family dna that’s
not in the graveyard (10)

A cherita might begin with a well-worn, abstract indulgence – “love strays” – but the cherita opens out like a flower to show that the shadow love casts has its effects long after its first blossoming:

love strays

this year
the missing valentine

i open the box
of cards
i never received (30)

ai li reflects on loneliness, death and suicide with the same resilience:

death poem

using black ink
to make a point

who will read my words
if it isn’t found
this piece of rice paper (42)

ai li’s range of emotions and mastery of this brief form are outstanding and many of these moments will have been lived and felt by readers. Each cherita must be savoured for its poignancy, its experience and its language. The collection is a good example of how well ai li handles emotional material – moving, with palpable, but controlled, grief. It uses the conventional form of the cherita to do unconventional things, in a distinctive way. ai li dislocates the cherita from the lyric tradition, wrings tears from it, brings joy to it, sets it apart from conventional forms, without losing that directness of connection to the reader, that lightness of touch, which, it seems to me, is the essence of cherita.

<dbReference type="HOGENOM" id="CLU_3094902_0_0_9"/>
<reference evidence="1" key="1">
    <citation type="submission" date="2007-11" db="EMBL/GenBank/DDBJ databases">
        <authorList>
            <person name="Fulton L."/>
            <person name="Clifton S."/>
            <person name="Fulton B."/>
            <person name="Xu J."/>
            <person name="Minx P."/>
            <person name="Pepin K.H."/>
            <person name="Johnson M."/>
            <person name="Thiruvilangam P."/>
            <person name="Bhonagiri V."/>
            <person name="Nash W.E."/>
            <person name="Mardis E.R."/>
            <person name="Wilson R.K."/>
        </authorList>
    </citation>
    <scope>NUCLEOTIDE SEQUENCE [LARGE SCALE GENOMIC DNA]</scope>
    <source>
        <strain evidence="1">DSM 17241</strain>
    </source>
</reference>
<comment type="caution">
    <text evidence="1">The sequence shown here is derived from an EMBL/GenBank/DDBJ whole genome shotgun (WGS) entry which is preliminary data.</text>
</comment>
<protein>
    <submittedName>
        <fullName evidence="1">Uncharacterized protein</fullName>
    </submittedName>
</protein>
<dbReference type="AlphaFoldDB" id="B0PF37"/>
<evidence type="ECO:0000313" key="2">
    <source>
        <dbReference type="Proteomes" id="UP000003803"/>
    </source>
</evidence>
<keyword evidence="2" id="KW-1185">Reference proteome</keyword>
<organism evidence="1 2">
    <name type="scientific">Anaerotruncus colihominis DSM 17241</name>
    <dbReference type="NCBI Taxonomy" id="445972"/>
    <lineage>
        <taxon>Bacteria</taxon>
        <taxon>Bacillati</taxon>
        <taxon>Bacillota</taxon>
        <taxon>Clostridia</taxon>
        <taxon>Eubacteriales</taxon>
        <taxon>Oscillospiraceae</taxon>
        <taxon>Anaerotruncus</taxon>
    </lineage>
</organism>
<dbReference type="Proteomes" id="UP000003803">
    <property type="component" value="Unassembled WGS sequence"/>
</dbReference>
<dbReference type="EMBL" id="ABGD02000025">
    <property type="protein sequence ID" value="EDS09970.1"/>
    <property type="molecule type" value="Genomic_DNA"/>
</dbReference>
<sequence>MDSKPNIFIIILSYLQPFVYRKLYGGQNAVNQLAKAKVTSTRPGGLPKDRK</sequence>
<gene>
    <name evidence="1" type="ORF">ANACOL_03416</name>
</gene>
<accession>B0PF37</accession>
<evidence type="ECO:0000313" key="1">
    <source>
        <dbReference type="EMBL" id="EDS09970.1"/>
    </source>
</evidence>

M Kei, the editor of Atlas Poetica has very kindly given the cherita permission to post these two fine cherita articles from Atlas Poetica 27.


The Cherita and the Golden Spiral
​by Penélope O´Meara

The Cherita and the Golden Spiral

I was struck by the structure of the Cherita form and the sense of growth and unfoldment achieved by the movement from the single line in the first stanza to the closing line in the tercet. I am used to telling students about the effectiveness of the sonnet form, both Petrarchan and Shakespearean with its fourteen lines written in iambic pentameter, employing one of several rhyme schemes and adhering to a tightly structured thematic organization, and a perfect conduit for the maximum expression of love. But I am also struck by the unfolding of human experience possible within the Cherita.